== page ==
Media Briefings


  • Published Date: June 2018

People who win big prizes in the lottery tend to work fewer hours but they don’t withdraw completely from the labour market. These are the central findings of research by Matteo Picchio, Sigrid Suetens and Jan van Ours, published in the June 2018 issue of the Economic Journal.

Their study of the labour market behaviour of winners in the Dutch State Lottery suggests that people who win big prizes typically save a substantial part of their winnings so as to smooth their working hours and reap the benefits over several years. They tend to reduce their time at work only by a few hours per week or alternatively by having more days off and taking longer holidays.

The analysis is based on the labour market history of about 11,000 participants in the Dutch State Lottery over a three-year period, 2005-08, in which there were 55 draws of winning tickets with prizes ranging from €5 to €1 million. Among the findings:

• Winning a substantial lottery prize has a significant effect on labour earnings. A large prize of €500,000 leads to a drop in earnings of about €6,000 in the year of winning as well as after one year.

• The drop in earnings is €8,000 after two years and almost €9,000 after three years. This suggests that some people may need time to react to winning a large prize.

• The negative effects of prizes on earnings are not homogenous. They are strongest for older people: for example, a prize of €100,000 reduces annual earnings of the over-50 age group by about €2,200. With annual earnings of about €40,000, this implies that working time is reduced by about two hours per week or two to three weeks per year.

• The negative effect of winning on earnings is more pronounced for people who do not have children than for those who do.

• Winning a substantial lottery prize has a small negative effect on employment, not significantly different from zero.

In economics, investigating the impact of income on people’s labour supply is not easy. If income goes up because of an increase in wage, the effect is ambiguous. On the one hand, a worker becomes richer, which would lower the preferred hours of work. On the other hand, the opportunity costs of not working increase, which would make work more attractive.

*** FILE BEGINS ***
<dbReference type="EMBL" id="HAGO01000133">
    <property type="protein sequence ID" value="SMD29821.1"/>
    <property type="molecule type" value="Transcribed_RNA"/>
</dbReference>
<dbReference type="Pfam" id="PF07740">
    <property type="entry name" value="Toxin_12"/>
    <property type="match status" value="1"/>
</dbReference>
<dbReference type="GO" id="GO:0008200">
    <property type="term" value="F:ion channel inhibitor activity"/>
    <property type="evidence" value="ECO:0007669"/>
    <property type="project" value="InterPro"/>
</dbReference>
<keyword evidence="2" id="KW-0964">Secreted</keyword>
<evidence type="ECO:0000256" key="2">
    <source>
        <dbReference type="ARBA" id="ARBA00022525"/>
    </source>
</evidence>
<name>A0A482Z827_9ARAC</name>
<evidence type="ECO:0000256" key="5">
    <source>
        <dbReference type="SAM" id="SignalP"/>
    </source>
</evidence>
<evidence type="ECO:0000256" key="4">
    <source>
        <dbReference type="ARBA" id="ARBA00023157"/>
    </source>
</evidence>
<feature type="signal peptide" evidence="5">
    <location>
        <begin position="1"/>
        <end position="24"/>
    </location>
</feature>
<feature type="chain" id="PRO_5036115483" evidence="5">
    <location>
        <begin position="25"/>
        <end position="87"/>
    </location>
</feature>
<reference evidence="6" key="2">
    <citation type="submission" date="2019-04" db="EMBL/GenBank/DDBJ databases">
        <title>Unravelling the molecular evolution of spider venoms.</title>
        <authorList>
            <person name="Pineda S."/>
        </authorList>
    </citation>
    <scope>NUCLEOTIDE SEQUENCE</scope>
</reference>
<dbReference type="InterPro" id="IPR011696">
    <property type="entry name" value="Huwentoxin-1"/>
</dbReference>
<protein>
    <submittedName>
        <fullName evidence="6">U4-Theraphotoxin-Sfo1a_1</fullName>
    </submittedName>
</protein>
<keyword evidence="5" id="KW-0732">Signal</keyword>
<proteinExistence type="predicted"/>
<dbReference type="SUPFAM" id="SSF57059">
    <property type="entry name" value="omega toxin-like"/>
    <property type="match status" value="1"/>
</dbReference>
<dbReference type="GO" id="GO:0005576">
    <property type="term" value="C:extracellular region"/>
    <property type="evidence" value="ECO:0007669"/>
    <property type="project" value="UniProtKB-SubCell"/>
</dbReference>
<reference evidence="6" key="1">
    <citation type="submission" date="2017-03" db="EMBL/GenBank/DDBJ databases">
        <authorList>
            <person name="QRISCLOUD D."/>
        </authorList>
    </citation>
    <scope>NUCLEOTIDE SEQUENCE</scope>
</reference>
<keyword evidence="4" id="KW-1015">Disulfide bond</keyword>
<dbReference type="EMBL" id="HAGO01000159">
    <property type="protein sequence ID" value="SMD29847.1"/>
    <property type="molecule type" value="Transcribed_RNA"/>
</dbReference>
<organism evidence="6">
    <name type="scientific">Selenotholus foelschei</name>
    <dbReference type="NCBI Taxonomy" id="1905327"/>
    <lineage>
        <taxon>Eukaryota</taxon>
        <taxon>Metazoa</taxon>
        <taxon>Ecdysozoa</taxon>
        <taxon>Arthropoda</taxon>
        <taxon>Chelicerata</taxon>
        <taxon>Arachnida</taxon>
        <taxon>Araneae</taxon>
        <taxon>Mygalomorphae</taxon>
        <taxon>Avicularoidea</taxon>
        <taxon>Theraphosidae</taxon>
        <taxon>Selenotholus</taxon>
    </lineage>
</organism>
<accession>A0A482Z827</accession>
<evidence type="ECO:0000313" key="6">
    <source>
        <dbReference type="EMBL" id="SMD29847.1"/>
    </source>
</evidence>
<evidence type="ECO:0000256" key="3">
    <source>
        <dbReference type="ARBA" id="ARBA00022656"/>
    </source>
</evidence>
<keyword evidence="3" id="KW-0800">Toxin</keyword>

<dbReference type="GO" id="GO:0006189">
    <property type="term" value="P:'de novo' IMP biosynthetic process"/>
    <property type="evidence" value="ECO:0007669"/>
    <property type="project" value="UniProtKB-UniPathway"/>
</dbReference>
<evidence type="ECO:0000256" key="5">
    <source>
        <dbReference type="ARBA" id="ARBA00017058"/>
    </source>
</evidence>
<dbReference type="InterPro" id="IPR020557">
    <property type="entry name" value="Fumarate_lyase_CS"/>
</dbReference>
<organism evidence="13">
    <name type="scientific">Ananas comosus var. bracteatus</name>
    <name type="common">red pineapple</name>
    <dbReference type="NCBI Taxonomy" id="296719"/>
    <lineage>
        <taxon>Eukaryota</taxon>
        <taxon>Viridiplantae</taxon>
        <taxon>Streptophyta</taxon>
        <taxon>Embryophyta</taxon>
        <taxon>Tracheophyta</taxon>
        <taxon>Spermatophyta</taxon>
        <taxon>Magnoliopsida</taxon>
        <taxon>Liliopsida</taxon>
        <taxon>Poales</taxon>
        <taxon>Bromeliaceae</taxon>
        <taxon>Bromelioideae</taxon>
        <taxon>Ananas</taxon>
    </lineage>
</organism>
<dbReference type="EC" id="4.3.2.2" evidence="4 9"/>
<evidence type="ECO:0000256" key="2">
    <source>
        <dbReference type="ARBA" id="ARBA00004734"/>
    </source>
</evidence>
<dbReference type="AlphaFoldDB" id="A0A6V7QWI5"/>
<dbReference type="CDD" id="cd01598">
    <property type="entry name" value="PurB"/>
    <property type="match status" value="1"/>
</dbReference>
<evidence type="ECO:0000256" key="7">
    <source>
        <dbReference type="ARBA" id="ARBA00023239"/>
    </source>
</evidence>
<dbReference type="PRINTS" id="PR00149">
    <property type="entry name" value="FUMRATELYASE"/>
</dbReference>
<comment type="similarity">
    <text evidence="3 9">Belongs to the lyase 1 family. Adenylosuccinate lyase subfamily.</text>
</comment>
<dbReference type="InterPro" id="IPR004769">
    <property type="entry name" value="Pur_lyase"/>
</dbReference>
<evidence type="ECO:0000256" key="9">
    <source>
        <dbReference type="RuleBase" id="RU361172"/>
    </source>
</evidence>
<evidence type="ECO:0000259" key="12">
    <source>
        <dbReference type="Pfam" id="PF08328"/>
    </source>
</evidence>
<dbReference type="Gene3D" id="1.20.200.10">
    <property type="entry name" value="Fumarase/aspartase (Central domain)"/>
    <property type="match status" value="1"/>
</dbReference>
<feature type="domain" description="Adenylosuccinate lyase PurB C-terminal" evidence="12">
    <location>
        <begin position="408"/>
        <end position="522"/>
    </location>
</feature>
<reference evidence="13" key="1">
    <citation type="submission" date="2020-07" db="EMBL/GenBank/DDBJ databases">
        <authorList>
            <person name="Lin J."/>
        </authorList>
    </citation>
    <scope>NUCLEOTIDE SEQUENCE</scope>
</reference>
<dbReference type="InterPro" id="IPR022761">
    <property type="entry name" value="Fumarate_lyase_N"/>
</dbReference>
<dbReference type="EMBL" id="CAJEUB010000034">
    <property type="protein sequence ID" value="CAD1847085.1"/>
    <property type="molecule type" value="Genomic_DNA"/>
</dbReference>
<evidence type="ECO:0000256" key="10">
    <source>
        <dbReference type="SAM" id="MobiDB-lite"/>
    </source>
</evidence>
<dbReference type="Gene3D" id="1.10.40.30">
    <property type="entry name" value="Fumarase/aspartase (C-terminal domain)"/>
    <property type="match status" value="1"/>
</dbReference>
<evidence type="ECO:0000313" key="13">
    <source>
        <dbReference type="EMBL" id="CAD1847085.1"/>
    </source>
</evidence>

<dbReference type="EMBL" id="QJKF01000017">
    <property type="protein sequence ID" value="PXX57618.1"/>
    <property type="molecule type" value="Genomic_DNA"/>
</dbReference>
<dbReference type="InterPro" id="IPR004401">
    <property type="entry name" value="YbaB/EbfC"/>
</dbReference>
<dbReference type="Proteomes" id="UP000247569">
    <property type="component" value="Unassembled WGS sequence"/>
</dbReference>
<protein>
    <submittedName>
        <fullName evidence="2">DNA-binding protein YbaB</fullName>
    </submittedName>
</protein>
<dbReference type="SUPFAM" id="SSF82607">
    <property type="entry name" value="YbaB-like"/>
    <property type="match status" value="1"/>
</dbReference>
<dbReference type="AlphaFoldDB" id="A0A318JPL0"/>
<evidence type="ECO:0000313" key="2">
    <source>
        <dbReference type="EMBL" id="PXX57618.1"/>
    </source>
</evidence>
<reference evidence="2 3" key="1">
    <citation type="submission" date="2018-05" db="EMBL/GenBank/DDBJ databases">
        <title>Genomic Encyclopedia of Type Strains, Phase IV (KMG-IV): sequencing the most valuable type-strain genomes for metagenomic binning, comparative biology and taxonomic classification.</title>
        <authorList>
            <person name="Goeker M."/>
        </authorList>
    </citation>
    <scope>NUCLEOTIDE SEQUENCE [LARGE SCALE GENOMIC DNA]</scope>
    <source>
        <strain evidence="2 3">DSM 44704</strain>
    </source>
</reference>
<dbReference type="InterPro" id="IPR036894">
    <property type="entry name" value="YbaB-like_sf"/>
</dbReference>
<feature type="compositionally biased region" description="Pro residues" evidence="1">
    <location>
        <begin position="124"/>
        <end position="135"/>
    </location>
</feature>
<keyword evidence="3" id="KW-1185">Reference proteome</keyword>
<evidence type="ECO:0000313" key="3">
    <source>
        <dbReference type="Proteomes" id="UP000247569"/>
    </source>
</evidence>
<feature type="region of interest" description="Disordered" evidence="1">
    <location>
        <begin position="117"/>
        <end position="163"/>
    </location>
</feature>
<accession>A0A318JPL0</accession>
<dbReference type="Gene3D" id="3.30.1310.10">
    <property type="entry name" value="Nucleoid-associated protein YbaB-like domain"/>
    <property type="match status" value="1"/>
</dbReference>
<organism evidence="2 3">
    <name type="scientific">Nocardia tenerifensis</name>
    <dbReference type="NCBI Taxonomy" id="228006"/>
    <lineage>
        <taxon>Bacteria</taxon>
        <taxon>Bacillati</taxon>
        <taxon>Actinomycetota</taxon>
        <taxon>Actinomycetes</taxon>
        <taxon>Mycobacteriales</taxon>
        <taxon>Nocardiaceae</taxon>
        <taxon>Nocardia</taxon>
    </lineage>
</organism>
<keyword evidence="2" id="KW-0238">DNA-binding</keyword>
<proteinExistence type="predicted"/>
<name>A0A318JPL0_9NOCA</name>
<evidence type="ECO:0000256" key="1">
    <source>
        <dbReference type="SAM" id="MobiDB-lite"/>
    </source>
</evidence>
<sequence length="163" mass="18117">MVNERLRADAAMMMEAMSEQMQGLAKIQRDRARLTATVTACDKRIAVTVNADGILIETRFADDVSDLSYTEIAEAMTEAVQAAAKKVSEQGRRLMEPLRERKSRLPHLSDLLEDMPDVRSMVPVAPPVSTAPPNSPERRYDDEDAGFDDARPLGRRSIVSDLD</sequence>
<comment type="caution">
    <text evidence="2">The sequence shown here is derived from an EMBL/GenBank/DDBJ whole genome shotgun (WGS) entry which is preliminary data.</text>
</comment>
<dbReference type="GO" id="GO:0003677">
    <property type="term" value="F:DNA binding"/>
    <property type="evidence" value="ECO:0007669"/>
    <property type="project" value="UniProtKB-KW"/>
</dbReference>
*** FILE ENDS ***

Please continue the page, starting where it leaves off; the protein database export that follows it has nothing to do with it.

An increase in non-labour income may be a matter of choice because individuals with a weak preference for leisure accumulate more assets. Information on the labour market behaviour of lottery winners is revealing about the magnitude of the income effect because income increases as a result of a random event.

Studying the Dutch labour market is particularly interesting. Whereas in many countries adjusting weekly working hours is not easy, in the Netherlands this is usually no problem.

Part-time employment has increased considerably in recent decades. This increase has been accompanied by changes in collective agreements between unions and employers, and changes in labour laws that have made part-time jobs more attractive. A request by a worker to modify his or her working hours must be granted by the employer, unless it would seriously harm their business.

In the new study, lottery players and winners are tracked over several years and their labour supply responses are studied with a focus on employment and earnings. There is information about yearly lottery prizes, yearly ticket expenditures and yearly salaried earnings, along with other personal characteristics. The lottery tickets cost €15 and prizes range from €5 to €1 million.


Labour Supply Effects of Winning a Lottery’ by Matteo Picchio, Sigrid Suetens and Jan van Ours is published in the June 2018 issue of the Economic Journal.

Matteo Picchio is at Marche Polytechnic University. Sigrid Suetens and Jan van Ours are at Tilburg University.

For further information: contact Jan van Ours on +31-10-408-1373 (email:; or Romesh Vaitilingam on +44-7768-661095 (email:; Twitter: @econromesh).